The failure of the Terra network was extreme, but it serves as an insightful demonstration of the risks that come with tying DeFi mechanisms to the supply dynamics of an L1 token used for PoS security. This sort of relationship exists to varying degrees in many L1 ecosystems because of the inherently greater liquidity for native L1 tokens that can be used in DeFi protocols, but Terra's design was particularly vulnerable because LUNA supply was directly affected by the demand for UST. In the aftermath of the collapse of both LUNA and UST, one chain that inadvertently became at risk of attack was Osmosis, which had grown to become the deepest source of stablecoin liquidity in the Cosmos ecosystem through UST over the past year.
Figure 100: USTC liquidity on Osmosis since November 2021 Source: Osmosis
UST, now known as USTC, liquidity grew to over $250 million on Osmosis at its peak, where it was primarily paired with Osmosis's native OSMO token. As both the price of LUNA and UST began to capitulate in early May, the price of OSMO began to fall rapidly as well, losing ~60% of its value within the ﬁrst two weeks of May. Similar to the case with LUNA, this situation created the potential for malicious actors to quickly gain a signiﬁcant stake in the Osmosis network. Interestingly, the Osmosis team credited the network's ability to resist a theoretical ⅓ stake liveness attack to its implementation of "superﬂuid" staking, which essentially allows LPs to stake the OSMO portion of their liquidity positions for additional staking rewards while contributing to network security. While superﬂuid staking is not exactly the same as liquid staking, which refers to the creation of liquid derivatives for staked assets, the end effect is similar in that it reduces the circulating supply of OSMO and increases the cost of acquiring large sums on the open market. Liquid staking adoption expanded signiﬁcantly throughout 2022, largely due to the growth of Lido's stETH, most of which came in the earlier half of the year prior to the Merge. As of this writing, the market capitalization of stETH has grown to ~$6 billion, demonstrating the strong demand for unlocking liquidity in otherwise illiquid staked assets.
Figure 101: stETH market cap and ETH price in 2022 Source: CoinGecko
Liquid-staked derivatives (LSDs) for other L1 tokens garnered increasing usage in 2022 as well, including stSOL, mSOL, sAVAX, stMATIC, stNEAR, lcDOT, stATOM, and many others. For PoS chains, LSDs became a key part of the strategy to ensure a high staking ratio relative to the total token supply. By incentivizing support for LSDs in various DeFi protocols, L1 teams can allow users to capitalize on yield opportunities in the DeFi market without sacriﬁcing network security. While liquid staking presents an opportunity for PoS networks to improve their marginal security, it can also grow to become a centralizing force over time.
Security Through Social Consensus
Over the past few years, the Cosmos vision of an interconnected network of app-centric blockchains has emerged as a compelling alternative to the DeFi ecosystem that is currently dominated by Ethereum. The Cosmos approach of improving cross-chain communication through the Inter-Blockchain Communication (IBC) protocol became especially relevant in 2022 as a growing number of cross-chain bridges continued to add new connections between L1 networks. TVL in bridges reached a new ATH in April 2022, with ~$54 billion bridged from Ethereum alone.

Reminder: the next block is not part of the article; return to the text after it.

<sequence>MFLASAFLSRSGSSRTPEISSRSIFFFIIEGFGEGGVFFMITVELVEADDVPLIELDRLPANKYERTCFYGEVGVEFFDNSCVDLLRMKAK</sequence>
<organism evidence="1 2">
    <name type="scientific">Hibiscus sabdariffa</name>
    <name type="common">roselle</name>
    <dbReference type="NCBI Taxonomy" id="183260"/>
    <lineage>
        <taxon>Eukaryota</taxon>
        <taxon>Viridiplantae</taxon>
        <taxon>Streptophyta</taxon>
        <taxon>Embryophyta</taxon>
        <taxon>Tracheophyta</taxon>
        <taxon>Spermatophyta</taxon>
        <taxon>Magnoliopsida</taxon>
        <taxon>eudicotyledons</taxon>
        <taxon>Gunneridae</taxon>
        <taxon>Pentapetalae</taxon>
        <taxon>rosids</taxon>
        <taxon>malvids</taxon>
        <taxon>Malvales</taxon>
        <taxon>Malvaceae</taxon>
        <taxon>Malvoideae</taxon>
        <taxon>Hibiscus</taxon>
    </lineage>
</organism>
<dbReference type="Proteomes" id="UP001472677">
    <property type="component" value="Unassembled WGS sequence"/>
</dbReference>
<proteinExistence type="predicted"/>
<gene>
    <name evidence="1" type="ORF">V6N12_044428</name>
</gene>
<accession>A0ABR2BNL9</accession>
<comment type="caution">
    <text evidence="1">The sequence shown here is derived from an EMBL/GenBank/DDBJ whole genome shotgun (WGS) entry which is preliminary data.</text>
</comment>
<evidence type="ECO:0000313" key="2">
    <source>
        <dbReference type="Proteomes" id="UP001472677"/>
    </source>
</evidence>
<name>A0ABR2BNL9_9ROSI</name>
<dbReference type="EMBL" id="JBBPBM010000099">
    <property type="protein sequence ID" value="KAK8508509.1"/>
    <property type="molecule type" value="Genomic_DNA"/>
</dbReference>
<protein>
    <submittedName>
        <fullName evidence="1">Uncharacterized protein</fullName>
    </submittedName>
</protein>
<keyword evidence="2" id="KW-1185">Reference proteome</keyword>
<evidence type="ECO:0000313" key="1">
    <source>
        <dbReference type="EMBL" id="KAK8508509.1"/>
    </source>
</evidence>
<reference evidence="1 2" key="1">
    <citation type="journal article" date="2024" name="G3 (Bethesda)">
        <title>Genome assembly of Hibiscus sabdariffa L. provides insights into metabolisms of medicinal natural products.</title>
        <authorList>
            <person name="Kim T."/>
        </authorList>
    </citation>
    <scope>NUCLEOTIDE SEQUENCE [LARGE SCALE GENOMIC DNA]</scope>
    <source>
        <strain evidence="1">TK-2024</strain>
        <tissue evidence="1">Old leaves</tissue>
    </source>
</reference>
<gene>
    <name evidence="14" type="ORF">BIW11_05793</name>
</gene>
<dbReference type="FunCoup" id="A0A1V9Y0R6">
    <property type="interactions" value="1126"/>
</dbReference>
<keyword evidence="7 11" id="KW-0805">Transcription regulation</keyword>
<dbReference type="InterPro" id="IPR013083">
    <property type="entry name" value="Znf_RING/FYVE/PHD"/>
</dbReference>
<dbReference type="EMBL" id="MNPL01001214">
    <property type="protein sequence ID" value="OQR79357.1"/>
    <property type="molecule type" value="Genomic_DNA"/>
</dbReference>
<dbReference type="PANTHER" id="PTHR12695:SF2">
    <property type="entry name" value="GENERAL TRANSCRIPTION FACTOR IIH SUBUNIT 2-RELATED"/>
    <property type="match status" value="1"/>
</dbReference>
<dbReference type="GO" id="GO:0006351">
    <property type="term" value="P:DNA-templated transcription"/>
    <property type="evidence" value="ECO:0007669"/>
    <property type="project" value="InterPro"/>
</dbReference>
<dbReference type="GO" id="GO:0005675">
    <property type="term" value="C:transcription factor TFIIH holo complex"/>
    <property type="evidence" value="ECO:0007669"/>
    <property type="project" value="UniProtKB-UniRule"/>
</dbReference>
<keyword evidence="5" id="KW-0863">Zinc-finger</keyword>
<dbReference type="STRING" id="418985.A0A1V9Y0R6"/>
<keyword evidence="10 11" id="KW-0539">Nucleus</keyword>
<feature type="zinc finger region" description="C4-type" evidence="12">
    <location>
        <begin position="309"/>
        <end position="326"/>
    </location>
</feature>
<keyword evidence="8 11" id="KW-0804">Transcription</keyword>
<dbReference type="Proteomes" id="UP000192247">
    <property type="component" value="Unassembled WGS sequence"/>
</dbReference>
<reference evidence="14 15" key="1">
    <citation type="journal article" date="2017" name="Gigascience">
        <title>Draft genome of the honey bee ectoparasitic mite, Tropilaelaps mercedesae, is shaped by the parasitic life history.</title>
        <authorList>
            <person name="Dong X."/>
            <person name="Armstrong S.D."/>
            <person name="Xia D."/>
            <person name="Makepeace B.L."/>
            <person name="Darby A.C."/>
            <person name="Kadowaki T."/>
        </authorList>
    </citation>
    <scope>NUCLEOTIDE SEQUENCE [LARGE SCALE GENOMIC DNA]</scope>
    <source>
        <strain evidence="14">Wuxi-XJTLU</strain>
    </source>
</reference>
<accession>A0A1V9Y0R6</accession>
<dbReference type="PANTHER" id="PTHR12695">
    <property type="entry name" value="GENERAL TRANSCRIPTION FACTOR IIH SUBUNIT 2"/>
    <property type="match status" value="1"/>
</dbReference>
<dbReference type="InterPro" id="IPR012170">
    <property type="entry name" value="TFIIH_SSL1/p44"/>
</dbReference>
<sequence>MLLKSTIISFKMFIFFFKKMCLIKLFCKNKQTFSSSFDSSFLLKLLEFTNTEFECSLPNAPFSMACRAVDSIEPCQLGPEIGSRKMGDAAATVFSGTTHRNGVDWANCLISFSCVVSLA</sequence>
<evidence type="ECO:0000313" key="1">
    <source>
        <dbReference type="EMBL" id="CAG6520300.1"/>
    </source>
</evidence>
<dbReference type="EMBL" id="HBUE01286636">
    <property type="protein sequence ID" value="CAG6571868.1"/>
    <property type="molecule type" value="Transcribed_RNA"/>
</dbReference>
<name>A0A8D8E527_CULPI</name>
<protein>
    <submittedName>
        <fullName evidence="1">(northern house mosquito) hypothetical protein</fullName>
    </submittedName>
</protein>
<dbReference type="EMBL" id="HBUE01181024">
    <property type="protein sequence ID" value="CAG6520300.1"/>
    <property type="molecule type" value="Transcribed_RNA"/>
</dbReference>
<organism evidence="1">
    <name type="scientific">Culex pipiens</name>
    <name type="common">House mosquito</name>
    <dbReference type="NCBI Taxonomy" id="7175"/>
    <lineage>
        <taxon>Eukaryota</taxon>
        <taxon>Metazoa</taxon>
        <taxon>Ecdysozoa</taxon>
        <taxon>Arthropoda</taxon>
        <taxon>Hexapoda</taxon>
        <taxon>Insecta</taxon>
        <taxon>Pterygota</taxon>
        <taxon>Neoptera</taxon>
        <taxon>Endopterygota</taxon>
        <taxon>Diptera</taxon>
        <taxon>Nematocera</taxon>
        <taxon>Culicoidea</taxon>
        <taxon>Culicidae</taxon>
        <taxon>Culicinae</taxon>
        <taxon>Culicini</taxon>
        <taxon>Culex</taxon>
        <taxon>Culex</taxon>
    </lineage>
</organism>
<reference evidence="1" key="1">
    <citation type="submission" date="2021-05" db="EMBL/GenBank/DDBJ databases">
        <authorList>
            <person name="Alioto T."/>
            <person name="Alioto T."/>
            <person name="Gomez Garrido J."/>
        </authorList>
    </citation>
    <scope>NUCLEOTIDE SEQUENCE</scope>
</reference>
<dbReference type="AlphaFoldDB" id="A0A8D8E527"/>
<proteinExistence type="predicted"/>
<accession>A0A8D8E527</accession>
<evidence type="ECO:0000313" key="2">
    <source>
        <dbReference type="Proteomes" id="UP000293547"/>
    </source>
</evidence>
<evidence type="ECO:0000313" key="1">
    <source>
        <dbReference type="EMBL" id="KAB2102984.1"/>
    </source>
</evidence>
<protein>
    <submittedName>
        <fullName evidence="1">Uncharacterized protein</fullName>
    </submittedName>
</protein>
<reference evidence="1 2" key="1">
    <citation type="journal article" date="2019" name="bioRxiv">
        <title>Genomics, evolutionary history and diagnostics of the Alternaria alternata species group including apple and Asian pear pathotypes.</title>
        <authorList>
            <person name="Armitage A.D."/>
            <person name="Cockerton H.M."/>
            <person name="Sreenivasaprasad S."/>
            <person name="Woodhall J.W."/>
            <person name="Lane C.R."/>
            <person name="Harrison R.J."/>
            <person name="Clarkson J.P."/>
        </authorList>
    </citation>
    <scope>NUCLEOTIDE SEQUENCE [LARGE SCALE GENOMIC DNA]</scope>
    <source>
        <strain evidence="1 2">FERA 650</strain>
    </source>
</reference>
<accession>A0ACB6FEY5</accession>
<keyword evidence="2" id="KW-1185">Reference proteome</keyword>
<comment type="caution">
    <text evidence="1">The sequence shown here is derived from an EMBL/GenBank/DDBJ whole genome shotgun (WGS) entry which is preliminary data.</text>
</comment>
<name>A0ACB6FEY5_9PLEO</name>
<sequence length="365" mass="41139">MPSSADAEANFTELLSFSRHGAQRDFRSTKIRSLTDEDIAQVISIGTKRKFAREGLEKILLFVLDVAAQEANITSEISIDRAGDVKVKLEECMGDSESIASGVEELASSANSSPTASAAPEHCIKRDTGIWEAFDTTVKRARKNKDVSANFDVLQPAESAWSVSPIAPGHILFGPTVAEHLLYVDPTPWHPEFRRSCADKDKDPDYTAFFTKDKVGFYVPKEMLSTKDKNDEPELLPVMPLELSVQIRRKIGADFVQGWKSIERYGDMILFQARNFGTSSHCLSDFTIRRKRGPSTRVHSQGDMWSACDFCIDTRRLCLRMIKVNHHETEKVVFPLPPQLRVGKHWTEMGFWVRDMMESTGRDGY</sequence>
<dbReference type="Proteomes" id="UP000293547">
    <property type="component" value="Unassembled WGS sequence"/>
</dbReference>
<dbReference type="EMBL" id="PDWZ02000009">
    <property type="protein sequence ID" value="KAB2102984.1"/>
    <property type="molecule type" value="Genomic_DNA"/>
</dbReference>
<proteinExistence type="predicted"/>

Figure 102: Value locked in Ethereum layer-1 bridges since 2020 Source: The Block Data Dashboard
There currently remains ~$19 billion in Ethereum-native assets that exist as so-called wrapped assets on other chains. With only ~$21 billion in DeFi TVL, excluding the Ethereum ecosystem, the extent of Ethereum as the originating source of liquidity in L1 ecosystems is clear. In other words, a signiﬁcant majority of TVL in L1 ecosystems is backed by the Ethereum network; if Ethereum were to fail or become compromised, all of the wrapped assets backed by collateral on Ethereum would become compromised as well.
Of course, the Ethereum network as a whole does not need to fail for bridged assets to become unbacked. As we discussed in our DeFi Exploits subsection, many of the largest hacks in 2022 involved the compromise of cross-chain bridges, with the Ronin, Wormhole, Nomad, BSC Token Hub, and Horizon bridge exploits combining for a total loss of over $1.3 billion. These exploits were carried out by targeting a variety of vectors that included Ethereum and destination chain smart contracts, as well as the off-chain components that typically enable bridges to execute the proper burn and mint commands on each chain.
One takeaway from the bridge exploits of 2022 and their current state is that the crypto market is essentially expressing a view of Ethereum as the main settlement layer for smart contract platforms. With potentially hundreds of millions of dollars on the line, protocol exploiters nearly always choose to store the majority of their stolen assets on Ethereum or as native BTC. There could be several reasons for this, such as the availability of liquidity with which assets can be laundered through protocols like Tornado Cash on Ethereum and CoinJoin on Bitcoin, or simply the possibility that the stolen assets are backed by BTC, ETH, or ERC20 assets. This trend also suggests that, aside from Bitcoin, the exploiters generally believe Ethereum to be the network that poses the lowest risk of consensus failure or censorship, both of which could render stolen assets worthless.